An image of an ultra pure tellurium crystal. Image: MIT
13.7 billion years ago, the universe was made of only hydrogen, helium and
traces of lithium—byproducts of the Big Bang. Some 300 million years later, the
very first stars emerged, creating additional chemical elements throughout the
universe. Since then, giant stellar explosions, or supernovas, have given rise
to carbon, oxygen, iron, and the rest of the 94 naturally occurring elements of
the periodic table.
stars and planetary bodies bear traces of these elements, having formed from
the gas enriched by these supernovas over time. For the past 50 years,
scientists have been analyzing stars of various ages, looking to chart the
evolution of chemical elements in the universe and to identify the astrophysical
phenomena that created them.
a team of researchers from institutions including the Massachusetts Institute
of Technology (MIT) has detected the element tellurium for the first time in
three ancient stars. The researchers found traces of this brittle,
semiconducting element—which is very rare on Earth—in stars that are nearly 12
billion years old. The finding supports the theory that tellurium, along with
even heavier elements in the periodic table, likely originated from a very rare
type of supernova during a rapid process of nuclear fusion. The researchers published
their findings online in Astrophysical Journal Letters.
want to understand the evolution of tellurium—and by extension any other
element—from the Big Bang to today,” says Anna Frebel, an assistant
professor of astrophysics at MIT and a co-author on the paper. “Here on
Earth, everything’s made from carbon and various other elements, and we want to
understand how tellurium on Earth came about.”
‘In the halo of the Milky Way,’ a rare element found
The team analyzed the chemical composition of three bright stars located a few
thousand light-years away, “in the halo of the Milky Way,” Frebel
says. The researchers looked at data obtained from the Hubble Space Telescope’s
spectrograph, an instrument that splits light from a star into a spectrum of
wavelengths. If an element is present in a star, the atoms of that element
absorb starlight at specific wavelengths; scientists can observe this
absorption as dips in the spectrograph’s data.
and her colleagues detected dips in the ultraviolet region of the spectrum—at a
wavelength that matched tellurium’s natural light absorption—providing evidence
that the rare Earth element does indeed exist in space, and was likely created
more than 12 billion years ago, at the time when all three stars formed.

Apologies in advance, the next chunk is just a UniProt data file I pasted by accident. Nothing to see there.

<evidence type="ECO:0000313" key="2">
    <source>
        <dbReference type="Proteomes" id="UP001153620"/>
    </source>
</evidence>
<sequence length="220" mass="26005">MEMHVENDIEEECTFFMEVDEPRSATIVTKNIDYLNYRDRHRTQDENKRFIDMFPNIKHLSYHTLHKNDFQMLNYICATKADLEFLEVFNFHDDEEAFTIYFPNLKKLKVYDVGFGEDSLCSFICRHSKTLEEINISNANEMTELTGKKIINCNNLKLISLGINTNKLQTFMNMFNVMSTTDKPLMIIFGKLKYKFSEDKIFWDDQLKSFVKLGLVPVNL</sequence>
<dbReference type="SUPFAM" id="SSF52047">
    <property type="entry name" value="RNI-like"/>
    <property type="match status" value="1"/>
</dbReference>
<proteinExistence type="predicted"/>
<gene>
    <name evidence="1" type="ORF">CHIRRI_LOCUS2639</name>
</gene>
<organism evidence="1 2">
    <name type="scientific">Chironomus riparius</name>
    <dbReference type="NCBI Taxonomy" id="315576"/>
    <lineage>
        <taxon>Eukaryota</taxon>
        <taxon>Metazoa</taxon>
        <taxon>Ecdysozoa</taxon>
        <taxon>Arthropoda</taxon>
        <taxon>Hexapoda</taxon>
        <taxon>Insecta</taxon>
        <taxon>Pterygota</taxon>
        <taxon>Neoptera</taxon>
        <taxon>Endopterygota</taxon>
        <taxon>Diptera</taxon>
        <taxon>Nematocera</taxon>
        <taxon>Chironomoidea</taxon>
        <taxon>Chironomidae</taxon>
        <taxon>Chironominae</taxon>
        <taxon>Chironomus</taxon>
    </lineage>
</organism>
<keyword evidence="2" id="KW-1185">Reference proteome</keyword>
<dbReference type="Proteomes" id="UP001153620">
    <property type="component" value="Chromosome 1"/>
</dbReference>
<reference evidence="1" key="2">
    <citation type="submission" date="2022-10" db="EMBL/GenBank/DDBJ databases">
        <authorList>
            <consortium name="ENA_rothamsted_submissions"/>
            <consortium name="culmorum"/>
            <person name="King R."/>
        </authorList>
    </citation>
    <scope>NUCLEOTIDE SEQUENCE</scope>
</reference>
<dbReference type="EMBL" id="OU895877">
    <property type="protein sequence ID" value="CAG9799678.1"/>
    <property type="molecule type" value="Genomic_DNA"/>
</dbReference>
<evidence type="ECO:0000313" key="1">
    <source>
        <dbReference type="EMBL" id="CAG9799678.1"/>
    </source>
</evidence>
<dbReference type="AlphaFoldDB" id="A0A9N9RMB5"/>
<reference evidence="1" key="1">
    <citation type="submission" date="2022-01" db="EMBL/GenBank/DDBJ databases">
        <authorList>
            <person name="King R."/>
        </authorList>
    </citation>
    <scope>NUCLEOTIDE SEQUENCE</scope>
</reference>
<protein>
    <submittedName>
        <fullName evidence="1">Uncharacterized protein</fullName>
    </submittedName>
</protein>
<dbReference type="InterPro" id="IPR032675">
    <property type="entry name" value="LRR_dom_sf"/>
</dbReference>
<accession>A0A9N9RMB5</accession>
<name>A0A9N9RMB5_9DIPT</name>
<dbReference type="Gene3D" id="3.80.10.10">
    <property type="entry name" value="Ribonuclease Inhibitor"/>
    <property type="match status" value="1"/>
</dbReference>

researchers also compared the abundance of tellurium to that of other heavy
elements such as barium and strontium, finding that the ratio of elements was
the same in all three stars. Frebel says the matching ratios support a theory
of chemical-element synthesis: namely, that a rare type of supernova may have
created the heavier elements in the bottom half of the periodic table,
No ordinary supernova
According to theoretical predictions, elements heavier than iron may have
formed as part of the collapsing core of a supernova, when atomic nuclei
collided with huge amounts of neutrons in a nuclear fusion process. For 50
years, astronomers and nuclear physicists have modeled this rapid process,
named the r-process, in order to unravel the cosmic history of the elements.
team found that the ratios of heavy elements observed in the three stars
matched the ratios predicted by these theoretical models. The findings, she
says, confirm the theory that heavier elements likely formed from a rare,
extremely rapid supernova.
can make iron and nickel in any ordinary supernova, anywhere in the
universe,” Frebel says. “But these heavy elements seem to only be
made in specialized supernovas. Adding more elements to the observed elemental
patterns will help us understand the astrophysical and environmental conditions
needed for this process to operate.”
is continuing the search for heavy elements in space. For example, selenium—which
is similar to tellurium—has yet to be detected in the universe. Tin, Frebel
says, is also a difficult element to spot, as are many elements along the same
row as tellurium in the periodic table.
are still quite a few holes,” Frebel says. “Every now and then, we
can add an element, and it adds another data point that makes our work easier.”